Members of the European Parliament will next week debate proposals from their leadership to increase their own office allowances by €1,500 a month and add 150 posts to the Parliament’s payroll.
The debate on Tuesday (18 May) will be one of the most important issues at next week’s plenary meeting of the Parliament in Strasbourg, along with a debate on the EU’s economic future.
The Parliament’s leadership has justified more spending on its own administration by arguing that the Lisbon treaty has increased MEPs’ workload.
Ahead of the Parliamentary debate, the national governments’ ambassadors to the EU will be discussing proposed changes to the EU’s 2010 budget today (12 May) and in particular whether to support an increase in the Parliament’s administrative spending for 2010 of €13.4 million.
The Parliament is prepared to cut its reserve for buildings by €4m, but would still need to increase the administrative budget by €9.4m, to €1.6 billion, to increase the allowances for hiring assistants to €19,040 a month and add 75 posts to the political groups’ staff and 75 to the committees’ secretariat.
Officials from the Parliament and the Council of Ministers have been in talks for the past few weeks over the request, said Alain Lamassoure, a French centre-right MEP who chairs the Parliament’s budget committee.
Slovak centre-left MEP Vladimir Man?ka, who is drafting the Parliament’s position on changes to the 2010 budget, said MEPs were still awaiting the verdict of member states on the Parliament’s requests before voting. But he said he was “pretty positive” that his colleagues would approve the new spending proposal soon.
If member states’ ambassadors do give their consent to the proposed increases today, the Parliament is likely to hold a final vote on the revised 2010 budget next week, officials said. But Man?ka said that if no agreement with the Council had been reached by June, the issues of new posts and allowances would be included in negotiations on the 2011 budget that are scheduled to begin between the two institutions on 30 June.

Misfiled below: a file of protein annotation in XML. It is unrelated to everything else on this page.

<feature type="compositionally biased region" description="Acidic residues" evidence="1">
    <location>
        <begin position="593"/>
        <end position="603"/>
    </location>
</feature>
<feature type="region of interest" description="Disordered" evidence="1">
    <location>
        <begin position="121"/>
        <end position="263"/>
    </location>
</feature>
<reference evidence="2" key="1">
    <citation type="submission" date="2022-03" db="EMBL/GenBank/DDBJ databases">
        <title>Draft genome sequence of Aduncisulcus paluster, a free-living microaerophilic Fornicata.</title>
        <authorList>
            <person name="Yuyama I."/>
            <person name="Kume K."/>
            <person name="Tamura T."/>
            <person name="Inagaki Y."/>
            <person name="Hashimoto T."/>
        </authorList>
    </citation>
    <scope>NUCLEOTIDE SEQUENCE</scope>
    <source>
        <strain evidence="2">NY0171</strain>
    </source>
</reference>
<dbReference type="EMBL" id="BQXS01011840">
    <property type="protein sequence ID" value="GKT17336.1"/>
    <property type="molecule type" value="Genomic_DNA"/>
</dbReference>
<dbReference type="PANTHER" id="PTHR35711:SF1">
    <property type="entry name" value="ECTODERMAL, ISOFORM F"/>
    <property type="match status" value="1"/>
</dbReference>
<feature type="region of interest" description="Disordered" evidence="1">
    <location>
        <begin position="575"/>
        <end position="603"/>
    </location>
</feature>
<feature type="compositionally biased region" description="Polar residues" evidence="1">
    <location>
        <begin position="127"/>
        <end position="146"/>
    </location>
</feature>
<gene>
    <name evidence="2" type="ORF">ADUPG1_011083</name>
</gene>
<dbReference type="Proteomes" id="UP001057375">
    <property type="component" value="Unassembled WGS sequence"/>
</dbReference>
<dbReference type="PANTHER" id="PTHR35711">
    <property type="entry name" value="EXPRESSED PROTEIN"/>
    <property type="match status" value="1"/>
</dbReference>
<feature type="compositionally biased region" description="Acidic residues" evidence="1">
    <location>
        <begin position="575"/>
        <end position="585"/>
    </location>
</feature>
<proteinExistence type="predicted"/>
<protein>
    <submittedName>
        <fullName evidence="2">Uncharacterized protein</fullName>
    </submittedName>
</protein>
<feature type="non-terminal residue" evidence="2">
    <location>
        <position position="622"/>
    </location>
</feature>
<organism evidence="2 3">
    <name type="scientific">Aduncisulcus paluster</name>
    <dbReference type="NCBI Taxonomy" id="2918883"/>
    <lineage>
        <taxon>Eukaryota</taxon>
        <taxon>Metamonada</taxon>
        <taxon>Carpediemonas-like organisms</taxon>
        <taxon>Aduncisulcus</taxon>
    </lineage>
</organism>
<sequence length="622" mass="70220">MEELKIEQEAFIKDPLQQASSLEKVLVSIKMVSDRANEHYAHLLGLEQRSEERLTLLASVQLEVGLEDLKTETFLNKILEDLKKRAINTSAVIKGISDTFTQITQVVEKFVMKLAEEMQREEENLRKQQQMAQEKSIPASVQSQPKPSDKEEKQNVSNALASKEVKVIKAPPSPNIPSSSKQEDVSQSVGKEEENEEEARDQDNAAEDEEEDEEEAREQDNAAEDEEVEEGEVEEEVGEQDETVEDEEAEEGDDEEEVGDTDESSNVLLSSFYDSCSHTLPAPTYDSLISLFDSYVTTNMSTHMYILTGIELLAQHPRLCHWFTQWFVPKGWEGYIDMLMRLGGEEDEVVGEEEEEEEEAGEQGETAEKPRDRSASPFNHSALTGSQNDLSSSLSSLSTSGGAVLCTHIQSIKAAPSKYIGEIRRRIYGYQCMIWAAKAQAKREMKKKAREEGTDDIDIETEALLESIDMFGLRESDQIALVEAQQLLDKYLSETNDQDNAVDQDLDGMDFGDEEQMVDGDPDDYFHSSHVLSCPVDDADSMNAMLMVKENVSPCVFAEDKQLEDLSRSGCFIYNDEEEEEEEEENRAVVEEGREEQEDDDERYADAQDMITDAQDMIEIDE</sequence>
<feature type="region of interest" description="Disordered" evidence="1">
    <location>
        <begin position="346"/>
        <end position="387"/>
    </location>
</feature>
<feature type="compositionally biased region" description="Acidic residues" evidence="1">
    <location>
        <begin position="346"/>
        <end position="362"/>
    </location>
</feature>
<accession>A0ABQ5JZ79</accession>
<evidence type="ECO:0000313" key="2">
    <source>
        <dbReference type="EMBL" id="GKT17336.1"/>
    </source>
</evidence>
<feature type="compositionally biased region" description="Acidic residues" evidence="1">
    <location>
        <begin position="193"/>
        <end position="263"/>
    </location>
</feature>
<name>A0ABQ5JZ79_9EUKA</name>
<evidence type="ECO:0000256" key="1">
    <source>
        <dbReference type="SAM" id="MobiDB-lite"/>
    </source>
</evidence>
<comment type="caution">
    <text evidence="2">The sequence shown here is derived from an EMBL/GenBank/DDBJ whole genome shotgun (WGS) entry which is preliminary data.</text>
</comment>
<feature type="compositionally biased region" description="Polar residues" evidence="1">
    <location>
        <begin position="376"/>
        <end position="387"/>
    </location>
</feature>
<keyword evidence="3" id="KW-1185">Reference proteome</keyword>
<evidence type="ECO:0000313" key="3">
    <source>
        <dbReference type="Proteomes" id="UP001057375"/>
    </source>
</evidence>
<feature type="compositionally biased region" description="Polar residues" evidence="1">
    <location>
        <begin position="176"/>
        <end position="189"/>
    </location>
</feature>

Several member states, including Spain, which currently holds the presidency of the Council of Ministers, the UK, Sweden and Finland, have given a cool response to the request for increased funding.
Although only a weighted majority of member states is needed to approve the proposal, support is uncertain, since several member states are troubled by budget crises at home. Some governments want to link the requests to other tussles with the Parliament – over approval of the Council’s spending in 2008, the EU’s budget for 2011 and changes to the EU’s financial and staff regulations which are needed for the creation of the European External Action Service (EEAS).
MEPs will on Wednesday (19 May) debate the Europe 2020 growth and jobs strategy with José Manuel Barroso, the president of the European Commission. The debate is likely to be dominated by the eurozone’s sovereign debt crisis and recent attempts to stabilise the single currency.
Many MEPs have criticised Barroso and the eurozone’s finance ministers for responding too slowly to the growing debt and deficit crisis, which is likely to hamper economic recovery across Europe.
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Also on the agenda is a debate on the EU’s accession to the European Convention on Human Rights, which will need the Parliament’s final approval once a deal between the EU and the Council of Europe is reached.
Members of the Parliament’s constitutional affairs committee will also review the latest efforts on Monday (17 May) to reach a deal with member states to set up the EEAS.